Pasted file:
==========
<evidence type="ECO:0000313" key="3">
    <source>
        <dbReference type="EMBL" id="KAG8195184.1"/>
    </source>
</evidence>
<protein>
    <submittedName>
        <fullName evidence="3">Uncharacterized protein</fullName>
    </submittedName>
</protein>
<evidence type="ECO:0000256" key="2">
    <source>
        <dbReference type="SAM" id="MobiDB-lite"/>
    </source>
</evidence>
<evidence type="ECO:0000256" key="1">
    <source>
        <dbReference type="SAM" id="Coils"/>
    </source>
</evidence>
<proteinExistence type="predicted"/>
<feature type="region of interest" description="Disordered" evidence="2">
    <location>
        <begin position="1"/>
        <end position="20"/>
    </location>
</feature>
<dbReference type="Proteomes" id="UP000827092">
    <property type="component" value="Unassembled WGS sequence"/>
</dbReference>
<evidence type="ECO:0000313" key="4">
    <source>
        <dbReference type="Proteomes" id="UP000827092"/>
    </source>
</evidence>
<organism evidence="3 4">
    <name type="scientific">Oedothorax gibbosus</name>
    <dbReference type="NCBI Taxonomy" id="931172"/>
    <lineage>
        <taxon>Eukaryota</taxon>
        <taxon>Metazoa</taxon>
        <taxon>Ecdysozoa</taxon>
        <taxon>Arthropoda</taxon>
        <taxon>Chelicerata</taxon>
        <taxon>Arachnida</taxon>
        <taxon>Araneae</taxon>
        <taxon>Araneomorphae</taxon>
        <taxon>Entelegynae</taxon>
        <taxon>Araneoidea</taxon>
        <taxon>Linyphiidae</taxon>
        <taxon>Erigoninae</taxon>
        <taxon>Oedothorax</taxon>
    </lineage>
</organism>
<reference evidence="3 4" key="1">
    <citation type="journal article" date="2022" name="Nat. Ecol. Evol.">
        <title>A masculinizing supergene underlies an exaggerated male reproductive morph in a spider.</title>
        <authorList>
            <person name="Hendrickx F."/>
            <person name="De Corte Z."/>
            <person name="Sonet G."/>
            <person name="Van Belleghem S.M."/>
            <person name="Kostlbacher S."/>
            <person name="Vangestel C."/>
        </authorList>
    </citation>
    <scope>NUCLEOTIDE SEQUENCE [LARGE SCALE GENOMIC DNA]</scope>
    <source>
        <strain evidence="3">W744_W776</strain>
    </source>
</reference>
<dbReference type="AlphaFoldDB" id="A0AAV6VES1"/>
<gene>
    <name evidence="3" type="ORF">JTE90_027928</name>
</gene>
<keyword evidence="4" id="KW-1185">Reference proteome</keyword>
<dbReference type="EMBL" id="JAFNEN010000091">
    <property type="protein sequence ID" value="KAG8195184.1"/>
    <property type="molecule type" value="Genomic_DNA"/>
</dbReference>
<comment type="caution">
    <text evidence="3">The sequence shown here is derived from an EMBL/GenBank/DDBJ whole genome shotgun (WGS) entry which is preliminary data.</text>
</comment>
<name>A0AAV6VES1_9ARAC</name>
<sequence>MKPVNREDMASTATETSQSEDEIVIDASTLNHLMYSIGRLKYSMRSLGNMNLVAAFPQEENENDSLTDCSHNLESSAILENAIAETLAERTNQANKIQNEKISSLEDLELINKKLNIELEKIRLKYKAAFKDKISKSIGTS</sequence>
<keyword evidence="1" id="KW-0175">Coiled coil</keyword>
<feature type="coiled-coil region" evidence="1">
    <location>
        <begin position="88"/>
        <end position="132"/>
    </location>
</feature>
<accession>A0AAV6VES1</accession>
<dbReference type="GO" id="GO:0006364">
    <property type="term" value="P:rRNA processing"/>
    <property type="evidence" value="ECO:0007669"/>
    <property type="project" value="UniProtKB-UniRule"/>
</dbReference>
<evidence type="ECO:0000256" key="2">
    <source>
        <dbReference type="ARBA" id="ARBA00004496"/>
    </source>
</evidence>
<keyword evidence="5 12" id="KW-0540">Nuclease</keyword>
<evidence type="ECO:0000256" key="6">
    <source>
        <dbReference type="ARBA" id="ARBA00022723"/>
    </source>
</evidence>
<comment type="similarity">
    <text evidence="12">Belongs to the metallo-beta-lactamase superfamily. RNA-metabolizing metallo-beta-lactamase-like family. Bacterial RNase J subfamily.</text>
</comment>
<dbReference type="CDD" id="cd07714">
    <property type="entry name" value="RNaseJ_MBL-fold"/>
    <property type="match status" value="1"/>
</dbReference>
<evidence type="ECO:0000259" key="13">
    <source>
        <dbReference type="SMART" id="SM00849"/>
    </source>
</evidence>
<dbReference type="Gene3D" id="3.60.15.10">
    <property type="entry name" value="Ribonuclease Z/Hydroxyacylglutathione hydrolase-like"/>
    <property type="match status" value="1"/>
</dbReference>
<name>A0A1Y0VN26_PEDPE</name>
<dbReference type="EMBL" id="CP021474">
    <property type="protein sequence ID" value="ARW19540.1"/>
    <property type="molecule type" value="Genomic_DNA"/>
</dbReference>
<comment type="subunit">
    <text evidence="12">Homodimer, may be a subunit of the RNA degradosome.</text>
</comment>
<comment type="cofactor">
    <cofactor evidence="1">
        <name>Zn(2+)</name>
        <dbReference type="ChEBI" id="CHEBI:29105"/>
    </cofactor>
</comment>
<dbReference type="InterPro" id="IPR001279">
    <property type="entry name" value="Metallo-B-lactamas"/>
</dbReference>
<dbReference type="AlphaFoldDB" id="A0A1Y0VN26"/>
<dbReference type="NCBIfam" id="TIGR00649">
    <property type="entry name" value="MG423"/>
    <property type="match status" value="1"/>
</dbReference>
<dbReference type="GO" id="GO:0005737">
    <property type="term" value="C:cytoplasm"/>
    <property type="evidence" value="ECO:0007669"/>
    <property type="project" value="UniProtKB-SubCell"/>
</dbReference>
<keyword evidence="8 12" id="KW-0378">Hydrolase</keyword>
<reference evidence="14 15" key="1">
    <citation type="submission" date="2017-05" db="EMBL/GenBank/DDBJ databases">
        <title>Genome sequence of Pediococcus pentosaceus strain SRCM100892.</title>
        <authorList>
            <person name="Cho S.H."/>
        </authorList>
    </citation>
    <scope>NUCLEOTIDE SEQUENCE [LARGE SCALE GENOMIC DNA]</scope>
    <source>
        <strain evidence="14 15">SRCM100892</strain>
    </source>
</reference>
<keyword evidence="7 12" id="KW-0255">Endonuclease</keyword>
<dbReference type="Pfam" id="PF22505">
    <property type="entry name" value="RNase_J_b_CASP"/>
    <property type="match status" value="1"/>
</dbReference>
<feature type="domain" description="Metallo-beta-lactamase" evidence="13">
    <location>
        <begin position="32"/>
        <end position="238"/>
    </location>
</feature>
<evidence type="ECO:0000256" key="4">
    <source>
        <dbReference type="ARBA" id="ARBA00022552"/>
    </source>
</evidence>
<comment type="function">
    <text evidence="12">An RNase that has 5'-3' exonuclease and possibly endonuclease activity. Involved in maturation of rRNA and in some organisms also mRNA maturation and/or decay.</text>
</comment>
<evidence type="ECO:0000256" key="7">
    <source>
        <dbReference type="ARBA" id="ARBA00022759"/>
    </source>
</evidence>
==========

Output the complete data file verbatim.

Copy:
<evidence type="ECO:0000313" key="3">
    <source>
        <dbReference type="EMBL" id="KAG8195184.1"/>
    </source>
</evidence>
<protein>
    <submittedName>
        <fullName evidence="3">Uncharacterized protein</fullName>
    </submittedName>
</protein>
<evidence type="ECO:0000256" key="2">
    <source>
        <dbReference type="SAM" id="MobiDB-lite"/>
    </source>
</evidence>
<evidence type="ECO:0000256" key="1">
    <source>
        <dbReference type="SAM" id="Coils"/>
    </source>
</evidence>
<proteinExistence type="predicted"/>
<feature type="region of interest" description="Disordered" evidence="2">
    <location>
        <begin position="1"/>
        <end position="20"/>
    </location>
</feature>
<dbReference type="Proteomes" id="UP000827092">
    <property type="component" value="Unassembled WGS sequence"/>
</dbReference>
<evidence type="ECO:0000313" key="4">
    <source>
        <dbReference type="Proteomes" id="UP000827092"/>
    </source>
</evidence>
<organism evidence="3 4">
    <name type="scientific">Oedothorax gibbosus</name>
    <dbReference type="NCBI Taxonomy" id="931172"/>
    <lineage>
        <taxon>Eukaryota</taxon>
        <taxon>Metazoa</taxon>
        <taxon>Ecdysozoa</taxon>
        <taxon>Arthropoda</taxon>
        <taxon>Chelicerata</taxon>
        <taxon>Arachnida</taxon>
        <taxon>Araneae</taxon>
        <taxon>Araneomorphae</taxon>
        <taxon>Entelegynae</taxon>
        <taxon>Araneoidea</taxon>
        <taxon>Linyphiidae</taxon>
        <taxon>Erigoninae</taxon>
        <taxon>Oedothorax</taxon>
    </lineage>
</organism>
<reference evidence="3 4" key="1">
    <citation type="journal article" date="2022" name="Nat. Ecol. Evol.">
        <title>A masculinizing supergene underlies an exaggerated male reproductive morph in a spider.</title>
        <authorList>
            <person name="Hendrickx F."/>
            <person name="De Corte Z."/>
            <person name="Sonet G."/>
            <person name="Van Belleghem S.M."/>
            <person name="Kostlbacher S."/>
            <person name="Vangestel C."/>
        </authorList>
    </citation>
    <scope>NUCLEOTIDE SEQUENCE [LARGE SCALE GENOMIC DNA]</scope>
    <source>
        <strain evidence="3">W744_W776</strain>
    </source>
</reference>
<dbReference type="AlphaFoldDB" id="A0AAV6VES1"/>
<gene>
    <name evidence="3" type="ORF">JTE90_027928</name>
</gene>
<keyword evidence="4" id="KW-1185">Reference proteome</keyword>
<dbReference type="EMBL" id="JAFNEN010000091">
    <property type="protein sequence ID" value="KAG8195184.1"/>
    <property type="molecule type" value="Genomic_DNA"/>
</dbReference>
<comment type="caution">
    <text evidence="3">The sequence shown here is derived from an EMBL/GenBank/DDBJ whole genome shotgun (WGS) entry which is preliminary data.</text>
</comment>
<name>A0AAV6VES1_9ARAC</name>
<sequence>MKPVNREDMASTATETSQSEDEIVIDASTLNHLMYSIGRLKYSMRSLGNMNLVAAFPQEENENDSLTDCSHNLESSAILENAIAETLAERTNQANKIQNEKISSLEDLELINKKLNIELEKIRLKYKAAFKDKISKSIGTS</sequence>
<keyword evidence="1" id="KW-0175">Coiled coil</keyword>
<feature type="coiled-coil region" evidence="1">
    <location>
        <begin position="88"/>
        <end position="132"/>
    </location>
</feature>
<accession>A0AAV6VES1</accession>
<dbReference type="GO" id="GO:0006364">
    <property type="term" value="P:rRNA processing"/>
    <property type="evidence" value="ECO:0007669"/>
    <property type="project" value="UniProtKB-UniRule"/>
</dbReference>
<evidence type="ECO:0000256" key="2">
    <source>
        <dbReference type="ARBA" id="ARBA00004496"/>
    </source>
</evidence>
<keyword evidence="5 12" id="KW-0540">Nuclease</keyword>
<evidence type="ECO:0000256" key="6">
    <source>
        <dbReference type="ARBA" id="ARBA00022723"/>
    </source>
</evidence>
<comment type="similarity">
    <text evidence="12">Belongs to the metallo-beta-lactamase superfamily. RNA-metabolizing metallo-beta-lactamase-like family. Bacterial RNase J subfamily.</text>
</comment>
<dbReference type="CDD" id="cd07714">
    <property type="entry name" value="RNaseJ_MBL-fold"/>
    <property type="match status" value="1"/>
</dbReference>
<evidence type="ECO:0000259" key="13">
    <source>
        <dbReference type="SMART" id="SM00849"/>
    </source>
</evidence>
<dbReference type="Gene3D" id="3.60.15.10">
    <property type="entry name" value="Ribonuclease Z/Hydroxyacylglutathione hydrolase-like"/>
    <property type="match status" value="1"/>
</dbReference>
<name>A0A1Y0VN26_PEDPE</name>
<dbReference type="EMBL" id="CP021474">
    <property type="protein sequence ID" value="ARW19540.1"/>
    <property type="molecule type" value="Genomic_DNA"/>
</dbReference>
<comment type="subunit">
    <text evidence="12">Homodimer, may be a subunit of the RNA degradosome.</text>
</comment>
<comment type="cofactor">
    <cofactor evidence="1">
        <name>Zn(2+)</name>
        <dbReference type="ChEBI" id="CHEBI:29105"/>
    </cofactor>
</comment>
<dbReference type="InterPro" id="IPR001279">
    <property type="entry name" value="Metallo-B-lactamas"/>
</dbReference>
<dbReference type="AlphaFoldDB" id="A0A1Y0VN26"/>
<dbReference type="NCBIfam" id="TIGR00649">
    <property type="entry name" value="MG423"/>
    <property type="match status" value="1"/>
</dbReference>
<dbReference type="GO" id="GO:0005737">
    <property type="term" value="C:cytoplasm"/>
    <property type="evidence" value="ECO:0007669"/>
    <property type="project" value="UniProtKB-SubCell"/>
</dbReference>
<keyword evidence="8 12" id="KW-0378">Hydrolase</keyword>
<reference evidence="14 15" key="1">
    <citation type="submission" date="2017-05" db="EMBL/GenBank/DDBJ databases">
        <title>Genome sequence of Pediococcus pentosaceus strain SRCM100892.</title>
        <authorList>
            <person name="Cho S.H."/>
        </authorList>
    </citation>
    <scope>NUCLEOTIDE SEQUENCE [LARGE SCALE GENOMIC DNA]</scope>
    <source>
        <strain evidence="14 15">SRCM100892</strain>
    </source>
</reference>
<keyword evidence="7 12" id="KW-0255">Endonuclease</keyword>
<dbReference type="Pfam" id="PF22505">
    <property type="entry name" value="RNase_J_b_CASP"/>
    <property type="match status" value="1"/>
</dbReference>
<feature type="domain" description="Metallo-beta-lactamase" evidence="13">
    <location>
        <begin position="32"/>
        <end position="238"/>
    </location>
</feature>
<evidence type="ECO:0000256" key="4">
    <source>
        <dbReference type="ARBA" id="ARBA00022552"/>
    </source>
</evidence>
<comment type="function">
    <text evidence="12">An RNase that has 5'-3' exonuclease and possibly endonuclease activity. Involved in maturation of rRNA and in some organisms also mRNA maturation and/or decay.</text>
</comment>
<evidence type="ECO:0000256" key="7">
    <source>
        <dbReference type="ARBA" id="ARBA00022759"/>
    </source>
</evidence>